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Longer Treatment Helps Severe Cocaine Addiction

Reuters Health
Jun 15


The severity of an individual's cocaine addiction and their other life problems should be assessed when decisions are being made about treatment for their addiction, a National Institute on Drug Abuse-sponsored report suggests.

The findings indicate that for patients with moderate to severe problems, a minimum of 3 months of treatment is needed to achieve long-term positive benefits.

In a study of over 1,600 cocaine addicts treated in community-based treatment programs between 1991 and 1993, researchers found that those who underwent a short-term inpatient program were more likely to be using cocaine a year later compared with those who underwent long-term residential treatment.

Dr. D. Dwayne Simpson of Texas Christian University in Fort Worth, and colleagues then looked at a "problem severity index," which took into account other factors, such as multidrug use, alcohol-dependence, criminal activity, unemployment, lack of support from family and friends, and symptoms of depression or anxiety.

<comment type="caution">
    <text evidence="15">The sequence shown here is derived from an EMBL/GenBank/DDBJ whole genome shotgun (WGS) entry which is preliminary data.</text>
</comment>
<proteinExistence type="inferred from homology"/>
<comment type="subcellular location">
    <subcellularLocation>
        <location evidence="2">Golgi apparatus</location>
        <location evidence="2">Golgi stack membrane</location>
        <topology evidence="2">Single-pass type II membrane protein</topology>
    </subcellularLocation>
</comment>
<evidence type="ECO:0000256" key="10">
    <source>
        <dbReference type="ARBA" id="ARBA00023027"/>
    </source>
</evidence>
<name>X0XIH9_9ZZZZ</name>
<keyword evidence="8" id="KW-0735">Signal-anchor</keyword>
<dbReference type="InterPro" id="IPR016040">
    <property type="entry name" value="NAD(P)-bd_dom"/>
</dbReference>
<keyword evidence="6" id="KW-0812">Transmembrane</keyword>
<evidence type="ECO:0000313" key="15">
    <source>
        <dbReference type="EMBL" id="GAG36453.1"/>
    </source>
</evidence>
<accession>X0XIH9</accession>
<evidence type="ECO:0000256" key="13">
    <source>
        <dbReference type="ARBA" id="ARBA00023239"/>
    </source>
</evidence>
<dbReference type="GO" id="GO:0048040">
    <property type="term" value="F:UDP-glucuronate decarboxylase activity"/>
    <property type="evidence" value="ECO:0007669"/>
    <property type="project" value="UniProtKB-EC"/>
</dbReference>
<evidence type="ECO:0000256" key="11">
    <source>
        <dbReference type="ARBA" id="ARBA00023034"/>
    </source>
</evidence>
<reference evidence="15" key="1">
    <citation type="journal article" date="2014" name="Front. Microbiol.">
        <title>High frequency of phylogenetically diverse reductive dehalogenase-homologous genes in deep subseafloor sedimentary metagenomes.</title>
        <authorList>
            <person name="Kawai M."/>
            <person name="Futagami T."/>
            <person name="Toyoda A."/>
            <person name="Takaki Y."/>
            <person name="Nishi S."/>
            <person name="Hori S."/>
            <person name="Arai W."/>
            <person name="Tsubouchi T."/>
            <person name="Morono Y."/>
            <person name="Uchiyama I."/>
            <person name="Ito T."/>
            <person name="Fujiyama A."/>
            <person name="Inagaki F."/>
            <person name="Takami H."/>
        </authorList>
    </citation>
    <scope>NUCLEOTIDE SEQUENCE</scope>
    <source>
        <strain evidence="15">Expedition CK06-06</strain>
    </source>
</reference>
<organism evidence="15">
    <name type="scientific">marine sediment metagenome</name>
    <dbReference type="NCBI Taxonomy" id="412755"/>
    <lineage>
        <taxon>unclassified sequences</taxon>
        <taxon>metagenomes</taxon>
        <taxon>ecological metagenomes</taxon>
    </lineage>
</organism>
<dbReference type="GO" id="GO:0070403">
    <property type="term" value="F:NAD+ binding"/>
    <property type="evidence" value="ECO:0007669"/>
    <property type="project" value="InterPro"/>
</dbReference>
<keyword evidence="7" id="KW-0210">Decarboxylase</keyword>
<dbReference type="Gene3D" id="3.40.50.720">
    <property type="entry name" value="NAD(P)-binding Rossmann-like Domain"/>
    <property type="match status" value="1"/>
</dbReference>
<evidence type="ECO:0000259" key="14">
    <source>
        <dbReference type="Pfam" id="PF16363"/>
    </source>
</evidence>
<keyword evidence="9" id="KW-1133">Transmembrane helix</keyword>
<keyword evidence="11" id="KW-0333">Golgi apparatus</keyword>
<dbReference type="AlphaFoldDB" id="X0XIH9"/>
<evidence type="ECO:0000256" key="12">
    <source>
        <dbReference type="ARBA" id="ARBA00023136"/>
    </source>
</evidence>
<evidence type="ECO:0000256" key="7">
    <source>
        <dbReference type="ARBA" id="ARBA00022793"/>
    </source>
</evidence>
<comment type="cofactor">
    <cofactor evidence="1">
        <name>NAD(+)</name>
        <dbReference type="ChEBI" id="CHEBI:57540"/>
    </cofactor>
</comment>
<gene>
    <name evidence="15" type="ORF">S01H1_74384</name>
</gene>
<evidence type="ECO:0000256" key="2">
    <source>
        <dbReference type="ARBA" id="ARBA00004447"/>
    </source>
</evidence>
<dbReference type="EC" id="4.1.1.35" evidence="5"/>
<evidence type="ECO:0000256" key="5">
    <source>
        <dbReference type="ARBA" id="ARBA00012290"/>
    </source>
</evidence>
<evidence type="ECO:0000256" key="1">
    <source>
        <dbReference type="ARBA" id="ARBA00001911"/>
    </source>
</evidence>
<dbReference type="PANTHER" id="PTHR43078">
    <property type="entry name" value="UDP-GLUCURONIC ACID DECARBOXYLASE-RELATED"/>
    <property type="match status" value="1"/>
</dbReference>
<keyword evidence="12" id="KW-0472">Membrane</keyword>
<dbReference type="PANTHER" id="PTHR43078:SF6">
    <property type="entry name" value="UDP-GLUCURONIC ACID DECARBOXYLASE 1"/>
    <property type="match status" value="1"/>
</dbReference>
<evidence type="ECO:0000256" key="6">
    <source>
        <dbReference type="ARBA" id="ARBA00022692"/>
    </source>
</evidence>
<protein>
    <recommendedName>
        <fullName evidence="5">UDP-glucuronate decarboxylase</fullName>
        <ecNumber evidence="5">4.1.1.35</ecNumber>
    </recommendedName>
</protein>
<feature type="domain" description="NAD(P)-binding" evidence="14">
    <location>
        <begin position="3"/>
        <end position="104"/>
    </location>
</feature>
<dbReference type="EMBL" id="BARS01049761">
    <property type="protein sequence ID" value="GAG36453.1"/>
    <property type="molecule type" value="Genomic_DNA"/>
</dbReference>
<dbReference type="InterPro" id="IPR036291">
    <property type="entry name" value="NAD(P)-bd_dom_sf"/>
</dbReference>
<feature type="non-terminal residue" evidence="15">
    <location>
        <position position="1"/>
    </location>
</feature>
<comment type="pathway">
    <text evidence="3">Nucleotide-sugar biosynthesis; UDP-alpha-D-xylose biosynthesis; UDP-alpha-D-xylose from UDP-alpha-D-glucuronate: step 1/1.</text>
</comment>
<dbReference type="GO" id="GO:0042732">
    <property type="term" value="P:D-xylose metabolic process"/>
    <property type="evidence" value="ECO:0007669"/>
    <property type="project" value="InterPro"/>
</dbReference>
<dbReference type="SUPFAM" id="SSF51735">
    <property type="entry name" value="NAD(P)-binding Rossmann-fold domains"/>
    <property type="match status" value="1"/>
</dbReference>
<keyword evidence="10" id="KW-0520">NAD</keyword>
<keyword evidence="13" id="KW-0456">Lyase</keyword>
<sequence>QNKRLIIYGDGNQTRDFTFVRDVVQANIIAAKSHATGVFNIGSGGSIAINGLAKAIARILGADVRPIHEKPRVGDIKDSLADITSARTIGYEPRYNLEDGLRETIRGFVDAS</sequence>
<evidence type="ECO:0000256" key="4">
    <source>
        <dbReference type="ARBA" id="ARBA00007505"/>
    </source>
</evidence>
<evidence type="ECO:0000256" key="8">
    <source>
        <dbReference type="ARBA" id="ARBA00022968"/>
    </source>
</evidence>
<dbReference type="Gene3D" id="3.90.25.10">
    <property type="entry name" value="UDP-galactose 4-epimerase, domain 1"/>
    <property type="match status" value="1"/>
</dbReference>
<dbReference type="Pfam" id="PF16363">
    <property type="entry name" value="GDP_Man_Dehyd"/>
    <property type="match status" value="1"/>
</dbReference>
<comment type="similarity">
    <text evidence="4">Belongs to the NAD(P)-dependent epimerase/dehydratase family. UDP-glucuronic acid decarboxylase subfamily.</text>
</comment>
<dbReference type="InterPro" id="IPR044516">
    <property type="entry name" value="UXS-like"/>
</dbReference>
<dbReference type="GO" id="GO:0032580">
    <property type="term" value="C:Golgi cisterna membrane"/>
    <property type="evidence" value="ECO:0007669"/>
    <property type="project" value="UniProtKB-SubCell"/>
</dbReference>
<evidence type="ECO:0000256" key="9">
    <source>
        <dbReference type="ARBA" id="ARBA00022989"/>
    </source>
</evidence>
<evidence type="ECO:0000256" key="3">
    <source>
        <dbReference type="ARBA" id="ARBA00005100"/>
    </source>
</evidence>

They found that 20% of patients with low scores on the problem severity index reported continued cocaine use after treatment, compared with 32% of those with medium or high problem severity.

Further analysis showed that 15% of those with severe problems prior to treatment relapsed to weekly cocaine use after long-term residential treatment (longer than 90 days). Patients with severe problems placed in shorter or nonresidential treatment programs had relapse rates of 38% and 29%, respectively, according to the report.

"The treatment of cocaine dependence... appears to be increasingly effective when delivered in a graduated response to problem severity," the authors conclude.

"Clearly, these findings argue against the efforts that have been made recently to cut back on the length of drug abuse treatment in order to save money," said Dr. Alan I. Leshner, director of the National Institute on Drug Abuse, in a statement.


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